What was reported in this newspaper was the most biased reporting that I have seen. Your reporters wrote with the assumption that Mr. Simpson was guilty and only saw the case through that perspective.
Defense attorneys made some very valid points about how DNA should be collected, interpreted and used. Barry Scheck proved to me that the collection methods used in this case were suspect. I have always had a problem with how a data base with 400 items can allow a prosecutor to say that the chances of a blood match are 1 in 18 million. To me, they are 1 in 401. While the press is trying its best to make this a racial debate the bottom line is that reasonable doubt did exist. Yes, I think O.J. probably did it. However, I have very reasonable doubt and the laws of our land say if there is reasonable doubt the verdict must be not guilty.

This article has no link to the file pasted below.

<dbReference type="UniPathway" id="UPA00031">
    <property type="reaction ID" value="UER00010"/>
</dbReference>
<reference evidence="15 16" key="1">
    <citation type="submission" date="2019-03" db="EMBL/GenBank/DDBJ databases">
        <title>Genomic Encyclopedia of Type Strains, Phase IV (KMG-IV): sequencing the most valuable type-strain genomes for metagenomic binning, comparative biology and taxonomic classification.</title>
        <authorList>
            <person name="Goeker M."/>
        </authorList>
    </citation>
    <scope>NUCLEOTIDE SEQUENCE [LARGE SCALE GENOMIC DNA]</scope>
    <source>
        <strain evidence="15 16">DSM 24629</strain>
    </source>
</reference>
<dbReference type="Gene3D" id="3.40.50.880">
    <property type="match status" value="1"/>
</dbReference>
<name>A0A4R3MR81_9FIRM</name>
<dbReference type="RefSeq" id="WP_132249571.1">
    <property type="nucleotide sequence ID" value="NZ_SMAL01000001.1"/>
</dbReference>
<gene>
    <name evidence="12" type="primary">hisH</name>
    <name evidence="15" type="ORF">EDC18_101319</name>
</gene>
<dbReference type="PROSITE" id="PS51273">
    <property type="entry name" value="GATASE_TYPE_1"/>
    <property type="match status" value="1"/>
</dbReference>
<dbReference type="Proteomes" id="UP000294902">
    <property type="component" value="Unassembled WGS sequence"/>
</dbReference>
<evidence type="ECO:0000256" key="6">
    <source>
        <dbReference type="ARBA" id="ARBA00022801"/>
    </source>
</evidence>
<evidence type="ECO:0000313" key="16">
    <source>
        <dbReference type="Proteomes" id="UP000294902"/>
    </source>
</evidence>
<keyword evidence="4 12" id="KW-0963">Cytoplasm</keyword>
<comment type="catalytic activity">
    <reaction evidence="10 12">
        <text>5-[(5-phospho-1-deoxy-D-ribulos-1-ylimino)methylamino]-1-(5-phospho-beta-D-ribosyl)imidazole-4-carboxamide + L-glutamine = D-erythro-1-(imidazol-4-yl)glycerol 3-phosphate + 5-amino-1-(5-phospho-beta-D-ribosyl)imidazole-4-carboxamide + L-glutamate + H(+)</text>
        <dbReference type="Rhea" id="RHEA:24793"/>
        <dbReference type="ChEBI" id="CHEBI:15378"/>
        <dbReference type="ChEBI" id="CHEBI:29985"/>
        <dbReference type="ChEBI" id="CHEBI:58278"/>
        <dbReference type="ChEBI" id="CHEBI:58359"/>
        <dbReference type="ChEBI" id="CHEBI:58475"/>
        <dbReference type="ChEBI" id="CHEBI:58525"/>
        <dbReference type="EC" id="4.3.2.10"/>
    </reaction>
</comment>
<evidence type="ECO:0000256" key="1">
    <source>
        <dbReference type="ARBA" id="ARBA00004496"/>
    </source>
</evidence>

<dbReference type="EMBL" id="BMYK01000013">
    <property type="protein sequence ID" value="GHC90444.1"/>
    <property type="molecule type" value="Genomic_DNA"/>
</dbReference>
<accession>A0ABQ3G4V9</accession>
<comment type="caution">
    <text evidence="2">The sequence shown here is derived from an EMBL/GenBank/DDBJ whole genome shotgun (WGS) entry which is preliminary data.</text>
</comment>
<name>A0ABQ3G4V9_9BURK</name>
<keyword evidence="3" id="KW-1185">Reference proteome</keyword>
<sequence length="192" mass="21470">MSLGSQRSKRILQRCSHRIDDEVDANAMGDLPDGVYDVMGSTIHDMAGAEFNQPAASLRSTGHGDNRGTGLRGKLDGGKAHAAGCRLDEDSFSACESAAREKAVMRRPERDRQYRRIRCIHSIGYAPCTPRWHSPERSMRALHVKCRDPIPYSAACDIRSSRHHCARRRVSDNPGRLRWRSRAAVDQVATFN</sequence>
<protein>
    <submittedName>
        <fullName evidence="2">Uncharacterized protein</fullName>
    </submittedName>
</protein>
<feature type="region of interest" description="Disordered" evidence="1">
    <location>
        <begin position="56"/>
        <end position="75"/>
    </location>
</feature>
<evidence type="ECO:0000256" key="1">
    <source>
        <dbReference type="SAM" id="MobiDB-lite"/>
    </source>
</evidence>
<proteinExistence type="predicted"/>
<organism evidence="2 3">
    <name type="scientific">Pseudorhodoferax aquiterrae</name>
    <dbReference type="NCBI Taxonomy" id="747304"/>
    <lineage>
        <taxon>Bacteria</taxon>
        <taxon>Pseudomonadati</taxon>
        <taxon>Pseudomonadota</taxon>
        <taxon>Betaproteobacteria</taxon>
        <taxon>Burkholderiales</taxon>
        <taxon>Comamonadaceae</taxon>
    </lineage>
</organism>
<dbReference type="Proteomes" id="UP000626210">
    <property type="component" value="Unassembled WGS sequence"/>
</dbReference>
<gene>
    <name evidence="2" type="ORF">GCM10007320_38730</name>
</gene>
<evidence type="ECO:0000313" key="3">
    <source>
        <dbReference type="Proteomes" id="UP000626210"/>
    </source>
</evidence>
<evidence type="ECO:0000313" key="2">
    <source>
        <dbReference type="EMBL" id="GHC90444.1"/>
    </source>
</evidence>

State's approach to crime is backward
I am reading the article, "Get Tough on Crime Without Going Broke" (The Sun, Sept. 27), and I would like for Maryland Attorney General Joseph Curran to have my opinion on the issue.
I think that Mr. Curran, as well as everyone else involved with such issues, are looking at the prison, crime and inmate issue backward.
For example, Mr. Curran says that, putting inmates to work will "teach them job skills, discipline and self-esteem, thereby decreasing their chances of returning to crime upon release. Those inmates who succeed in these programs would be better prepared for responsible jobs upon release."
First, once a person is in prison, his chances for a responsible job ceases with his prison record. All job applications ask if you have ever been arrested for a felony. If you answer "yes," you may as well leave without completing the application; you won't be hired.